Wednesday June 18, 2008
Historic Locust Grove
will celebrate our nation’s birthday this summer with the grand opening of the new permanent exhibit in the state dedicated to Kentucky’s involvement in the Revolutionary War. The exhibit, entitled, “A Country Worth Defending: Land & Family in Early Kentucky,” will occupy a portion of the new 1,200-square foot wing of the Visitors Center.
The event is free and open to the public from 10 a.m. until 4:30 p.m. and will also include a military reenactment of Louisville founder George Rogers Clark’s company, other costumed folk in character as people from the site’s history and period music. Light refreshments (drinks and desserts) will also be available for purchase. At noon, a short ceremony celebrating Clark and the soldiers of the American Revolution will take place on the porch of the main house, commemorating their fight to win the land west of the Appalachian mountains.
In addition to its being Independence Day, July 4th was chosen for the opening as it is also the anniversary of the day Clark’s Illinois Regiment captured the British at Kaskaskia, Illinois in 1778. The victory was crucial to secure the Northwest Territory-Illinois, Indiana, Ohio, Wisconsin and Michigan-for the new nation.
The new wing expands the area available in the Visitors Center for interpretation of the American Revolution in the West and the people who settled and built the Louisville region. The general exhibit focuses primarily on the surveying work of Clark, as well as on the life of his brother-in-law, William Croghan, builder of Locust Grove. A recreated surveyors’ office exhibit, constructed in the 1810 log building, is a part of the new exhibition, which was created by the award-winning local firm Solid Light.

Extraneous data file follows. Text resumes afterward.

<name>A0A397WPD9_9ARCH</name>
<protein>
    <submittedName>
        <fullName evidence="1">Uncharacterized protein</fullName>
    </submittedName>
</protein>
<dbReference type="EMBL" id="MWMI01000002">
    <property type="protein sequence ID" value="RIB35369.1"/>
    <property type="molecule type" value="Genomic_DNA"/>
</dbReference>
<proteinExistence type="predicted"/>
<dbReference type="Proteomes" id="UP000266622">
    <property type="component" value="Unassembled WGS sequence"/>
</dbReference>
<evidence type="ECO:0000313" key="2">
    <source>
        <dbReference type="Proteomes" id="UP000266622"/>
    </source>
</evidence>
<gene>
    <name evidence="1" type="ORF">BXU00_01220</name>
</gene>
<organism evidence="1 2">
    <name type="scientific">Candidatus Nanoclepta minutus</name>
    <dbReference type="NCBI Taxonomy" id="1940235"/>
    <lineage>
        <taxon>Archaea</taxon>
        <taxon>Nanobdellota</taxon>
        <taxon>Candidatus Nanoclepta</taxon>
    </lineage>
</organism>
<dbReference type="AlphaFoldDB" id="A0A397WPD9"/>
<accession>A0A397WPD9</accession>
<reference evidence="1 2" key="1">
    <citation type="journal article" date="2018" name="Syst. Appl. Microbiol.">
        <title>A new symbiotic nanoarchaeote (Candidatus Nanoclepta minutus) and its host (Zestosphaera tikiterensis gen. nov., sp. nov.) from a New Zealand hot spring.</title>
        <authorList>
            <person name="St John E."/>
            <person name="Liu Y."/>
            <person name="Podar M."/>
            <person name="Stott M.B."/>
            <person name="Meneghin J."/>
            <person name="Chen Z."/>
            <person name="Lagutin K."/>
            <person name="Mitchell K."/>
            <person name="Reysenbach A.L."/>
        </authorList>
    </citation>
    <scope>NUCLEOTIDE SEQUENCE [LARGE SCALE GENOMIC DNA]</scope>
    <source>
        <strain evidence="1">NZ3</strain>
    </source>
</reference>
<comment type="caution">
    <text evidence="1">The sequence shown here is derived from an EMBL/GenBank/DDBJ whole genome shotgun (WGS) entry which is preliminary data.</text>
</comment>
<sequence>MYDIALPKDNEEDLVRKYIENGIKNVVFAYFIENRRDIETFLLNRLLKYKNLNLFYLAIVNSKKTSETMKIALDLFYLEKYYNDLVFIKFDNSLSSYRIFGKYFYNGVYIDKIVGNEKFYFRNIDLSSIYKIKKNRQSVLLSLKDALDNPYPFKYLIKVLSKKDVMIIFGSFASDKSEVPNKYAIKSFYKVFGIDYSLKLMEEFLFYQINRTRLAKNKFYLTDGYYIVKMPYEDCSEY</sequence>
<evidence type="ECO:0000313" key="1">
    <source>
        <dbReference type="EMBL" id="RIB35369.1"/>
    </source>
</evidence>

JRA Architects of Louisville designed the new wing and funds for the project were raised by Historic Locust Grove, Inc., a private non-profit organization. However the building, the final cost of which came to nearly $900,000, will be owned by the people of Louisville through Metro Parks.
Locust Grove is a National Historic Landmark on 55 acres of the original 694 acre farm established by William and Lucy Clark Croghan in 1790. George Rogers Clark spent the last nine years of his life at Locust Grove, from 1809 until his death in 1818. The site has also hosted three U.S. Presidents, Monroe ,Jackson and Taylor, and was a stopping point for famed explorers Meriwether Lewis and William Clark upon their return from their expedition to the Pacific.
Locust Grove was also home to numerous enslaved African-Americans who lived and worked on the farm and contributed to its success. Locust Grove is owned by Louisville Metro Government and operated by Historic Locust Grove, Inc.
Locust Grove is located at 561 Blankenbaker Lane (between Brownsboro and River Road). For more information, visit www.locustgrove.org or call 502-897-9845.